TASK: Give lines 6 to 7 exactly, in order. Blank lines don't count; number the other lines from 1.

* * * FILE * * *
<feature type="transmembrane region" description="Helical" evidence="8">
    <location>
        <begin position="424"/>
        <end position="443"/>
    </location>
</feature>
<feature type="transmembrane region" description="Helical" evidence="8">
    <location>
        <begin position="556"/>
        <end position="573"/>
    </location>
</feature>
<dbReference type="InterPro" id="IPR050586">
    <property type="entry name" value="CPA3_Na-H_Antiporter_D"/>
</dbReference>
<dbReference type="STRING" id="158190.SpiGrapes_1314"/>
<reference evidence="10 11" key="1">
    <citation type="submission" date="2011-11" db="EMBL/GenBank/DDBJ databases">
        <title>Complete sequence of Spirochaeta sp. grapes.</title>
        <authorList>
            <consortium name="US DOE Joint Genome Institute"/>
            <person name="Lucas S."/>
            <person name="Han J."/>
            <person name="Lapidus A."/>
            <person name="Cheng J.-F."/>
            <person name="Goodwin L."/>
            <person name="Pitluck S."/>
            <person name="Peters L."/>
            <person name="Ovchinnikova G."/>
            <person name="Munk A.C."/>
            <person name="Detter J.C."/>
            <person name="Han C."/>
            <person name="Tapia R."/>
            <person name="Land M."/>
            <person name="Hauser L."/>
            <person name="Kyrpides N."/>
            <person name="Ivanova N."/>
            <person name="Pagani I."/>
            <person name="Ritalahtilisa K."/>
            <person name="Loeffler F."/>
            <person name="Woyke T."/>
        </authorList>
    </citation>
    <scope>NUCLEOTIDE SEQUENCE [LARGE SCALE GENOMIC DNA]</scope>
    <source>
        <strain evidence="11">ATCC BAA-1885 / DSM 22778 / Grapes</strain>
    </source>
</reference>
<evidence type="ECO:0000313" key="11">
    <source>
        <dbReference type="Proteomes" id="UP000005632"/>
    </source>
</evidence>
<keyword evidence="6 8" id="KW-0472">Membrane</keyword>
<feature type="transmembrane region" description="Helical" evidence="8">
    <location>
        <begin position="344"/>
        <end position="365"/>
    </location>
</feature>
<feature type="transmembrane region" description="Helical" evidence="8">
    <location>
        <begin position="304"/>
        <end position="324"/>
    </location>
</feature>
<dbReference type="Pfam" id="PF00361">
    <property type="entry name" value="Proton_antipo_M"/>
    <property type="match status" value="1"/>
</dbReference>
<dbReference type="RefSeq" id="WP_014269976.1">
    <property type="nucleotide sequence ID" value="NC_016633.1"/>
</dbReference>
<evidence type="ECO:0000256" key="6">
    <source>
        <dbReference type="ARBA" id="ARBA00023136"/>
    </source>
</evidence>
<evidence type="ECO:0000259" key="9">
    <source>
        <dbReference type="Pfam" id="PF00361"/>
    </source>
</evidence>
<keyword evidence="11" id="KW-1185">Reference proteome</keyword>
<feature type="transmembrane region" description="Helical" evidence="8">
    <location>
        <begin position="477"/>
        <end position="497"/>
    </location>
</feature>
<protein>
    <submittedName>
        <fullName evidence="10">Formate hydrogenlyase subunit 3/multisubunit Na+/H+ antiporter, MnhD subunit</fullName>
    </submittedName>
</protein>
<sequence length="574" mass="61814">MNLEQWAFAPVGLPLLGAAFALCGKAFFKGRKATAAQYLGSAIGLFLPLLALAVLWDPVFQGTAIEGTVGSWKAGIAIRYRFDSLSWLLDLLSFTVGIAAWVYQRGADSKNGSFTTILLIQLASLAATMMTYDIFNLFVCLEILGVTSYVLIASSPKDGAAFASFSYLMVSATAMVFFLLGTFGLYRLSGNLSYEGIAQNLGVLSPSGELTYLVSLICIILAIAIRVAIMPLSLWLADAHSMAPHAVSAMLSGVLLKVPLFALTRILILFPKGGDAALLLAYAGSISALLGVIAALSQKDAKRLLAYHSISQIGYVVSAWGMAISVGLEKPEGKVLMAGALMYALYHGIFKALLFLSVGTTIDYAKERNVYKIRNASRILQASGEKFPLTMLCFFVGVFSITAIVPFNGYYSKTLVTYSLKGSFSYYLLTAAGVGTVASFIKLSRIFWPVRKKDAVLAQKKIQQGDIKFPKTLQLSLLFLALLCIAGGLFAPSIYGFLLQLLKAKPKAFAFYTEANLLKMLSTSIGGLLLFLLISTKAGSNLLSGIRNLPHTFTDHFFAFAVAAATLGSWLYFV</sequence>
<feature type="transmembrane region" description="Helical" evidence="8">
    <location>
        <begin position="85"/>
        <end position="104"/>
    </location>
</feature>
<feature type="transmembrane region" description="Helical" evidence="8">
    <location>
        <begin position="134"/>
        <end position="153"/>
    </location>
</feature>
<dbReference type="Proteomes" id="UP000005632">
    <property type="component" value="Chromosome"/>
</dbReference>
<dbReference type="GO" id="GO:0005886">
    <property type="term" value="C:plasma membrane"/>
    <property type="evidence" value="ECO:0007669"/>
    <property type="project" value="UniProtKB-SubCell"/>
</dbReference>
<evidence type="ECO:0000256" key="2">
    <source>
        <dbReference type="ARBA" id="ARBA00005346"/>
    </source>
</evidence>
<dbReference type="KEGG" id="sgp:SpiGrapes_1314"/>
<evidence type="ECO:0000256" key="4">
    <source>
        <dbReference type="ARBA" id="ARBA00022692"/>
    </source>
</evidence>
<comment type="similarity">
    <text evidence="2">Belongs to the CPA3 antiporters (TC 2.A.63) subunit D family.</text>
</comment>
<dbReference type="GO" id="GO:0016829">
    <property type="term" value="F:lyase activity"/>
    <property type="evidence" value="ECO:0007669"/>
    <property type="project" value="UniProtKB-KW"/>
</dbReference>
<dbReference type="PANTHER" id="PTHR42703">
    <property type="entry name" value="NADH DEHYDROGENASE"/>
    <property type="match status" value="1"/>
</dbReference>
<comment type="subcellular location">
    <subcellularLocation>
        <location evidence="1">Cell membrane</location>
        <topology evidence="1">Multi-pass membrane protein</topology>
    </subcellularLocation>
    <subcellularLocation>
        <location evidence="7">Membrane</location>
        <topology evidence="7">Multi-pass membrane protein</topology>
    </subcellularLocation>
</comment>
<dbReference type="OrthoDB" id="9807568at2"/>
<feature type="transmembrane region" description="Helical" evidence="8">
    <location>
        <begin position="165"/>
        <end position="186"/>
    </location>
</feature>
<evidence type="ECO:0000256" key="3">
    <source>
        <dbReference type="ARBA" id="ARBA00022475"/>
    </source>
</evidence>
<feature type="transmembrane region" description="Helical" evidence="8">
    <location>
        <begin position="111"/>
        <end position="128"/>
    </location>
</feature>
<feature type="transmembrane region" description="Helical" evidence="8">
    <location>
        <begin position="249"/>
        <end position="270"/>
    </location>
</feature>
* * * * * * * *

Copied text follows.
</feature>
<feature type="transmembrane region" description="Helical" evidence="8">